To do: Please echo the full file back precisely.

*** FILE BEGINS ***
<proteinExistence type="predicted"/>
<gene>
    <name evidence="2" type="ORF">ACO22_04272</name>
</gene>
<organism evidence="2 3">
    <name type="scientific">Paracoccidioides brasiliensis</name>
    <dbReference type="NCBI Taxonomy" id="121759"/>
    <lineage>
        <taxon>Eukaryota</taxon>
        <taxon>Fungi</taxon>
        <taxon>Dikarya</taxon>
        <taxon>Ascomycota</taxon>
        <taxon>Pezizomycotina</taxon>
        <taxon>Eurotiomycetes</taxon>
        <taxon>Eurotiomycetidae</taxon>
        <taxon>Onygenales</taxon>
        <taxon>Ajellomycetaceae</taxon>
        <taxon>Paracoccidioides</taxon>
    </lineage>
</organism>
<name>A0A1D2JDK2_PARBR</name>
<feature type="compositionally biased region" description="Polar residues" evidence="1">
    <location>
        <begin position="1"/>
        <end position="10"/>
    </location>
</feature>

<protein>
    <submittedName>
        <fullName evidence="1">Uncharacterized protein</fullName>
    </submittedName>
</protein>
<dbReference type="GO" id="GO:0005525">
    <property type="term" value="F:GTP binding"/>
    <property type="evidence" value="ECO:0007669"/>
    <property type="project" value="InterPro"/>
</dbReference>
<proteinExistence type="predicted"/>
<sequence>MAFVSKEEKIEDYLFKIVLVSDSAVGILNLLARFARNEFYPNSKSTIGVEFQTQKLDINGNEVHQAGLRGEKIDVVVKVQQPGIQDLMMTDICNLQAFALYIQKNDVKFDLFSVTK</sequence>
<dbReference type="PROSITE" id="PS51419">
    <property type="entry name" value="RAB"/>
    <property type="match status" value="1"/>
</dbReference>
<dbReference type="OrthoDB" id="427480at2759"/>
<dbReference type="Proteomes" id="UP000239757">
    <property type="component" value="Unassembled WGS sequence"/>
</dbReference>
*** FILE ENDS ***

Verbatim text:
<proteinExistence type="predicted"/>
<gene>
    <name evidence="2" type="ORF">ACO22_04272</name>
</gene>
<organism evidence="2 3">
    <name type="scientific">Paracoccidioides brasiliensis</name>
    <dbReference type="NCBI Taxonomy" id="121759"/>
    <lineage>
        <taxon>Eukaryota</taxon>
        <taxon>Fungi</taxon>
        <taxon>Dikarya</taxon>
        <taxon>Ascomycota</taxon>
        <taxon>Pezizomycotina</taxon>
        <taxon>Eurotiomycetes</taxon>
        <taxon>Eurotiomycetidae</taxon>
        <taxon>Onygenales</taxon>
        <taxon>Ajellomycetaceae</taxon>
        <taxon>Paracoccidioides</taxon>
    </lineage>
</organism>
<name>A0A1D2JDK2_PARBR</name>
<feature type="compositionally biased region" description="Polar residues" evidence="1">
    <location>
        <begin position="1"/>
        <end position="10"/>
    </location>
</feature>

<protein>
    <submittedName>
        <fullName evidence="1">Uncharacterized protein</fullName>
    </submittedName>
</protein>
<dbReference type="GO" id="GO:0005525">
    <property type="term" value="F:GTP binding"/>
    <property type="evidence" value="ECO:0007669"/>
    <property type="project" value="InterPro"/>
</dbReference>
<proteinExistence type="predicted"/>
<sequence>MAFVSKEEKIEDYLFKIVLVSDSAVGILNLLARFARNEFYPNSKSTIGVEFQTQKLDINGNEVHQAGLRGEKIDVVVKVQQPGIQDLMMTDICNLQAFALYIQKNDVKFDLFSVTK</sequence>
<dbReference type="PROSITE" id="PS51419">
    <property type="entry name" value="RAB"/>
    <property type="match status" value="1"/>
</dbReference>
<dbReference type="OrthoDB" id="427480at2759"/>
<dbReference type="Proteomes" id="UP000239757">
    <property type="component" value="Unassembled WGS sequence"/>
</dbReference>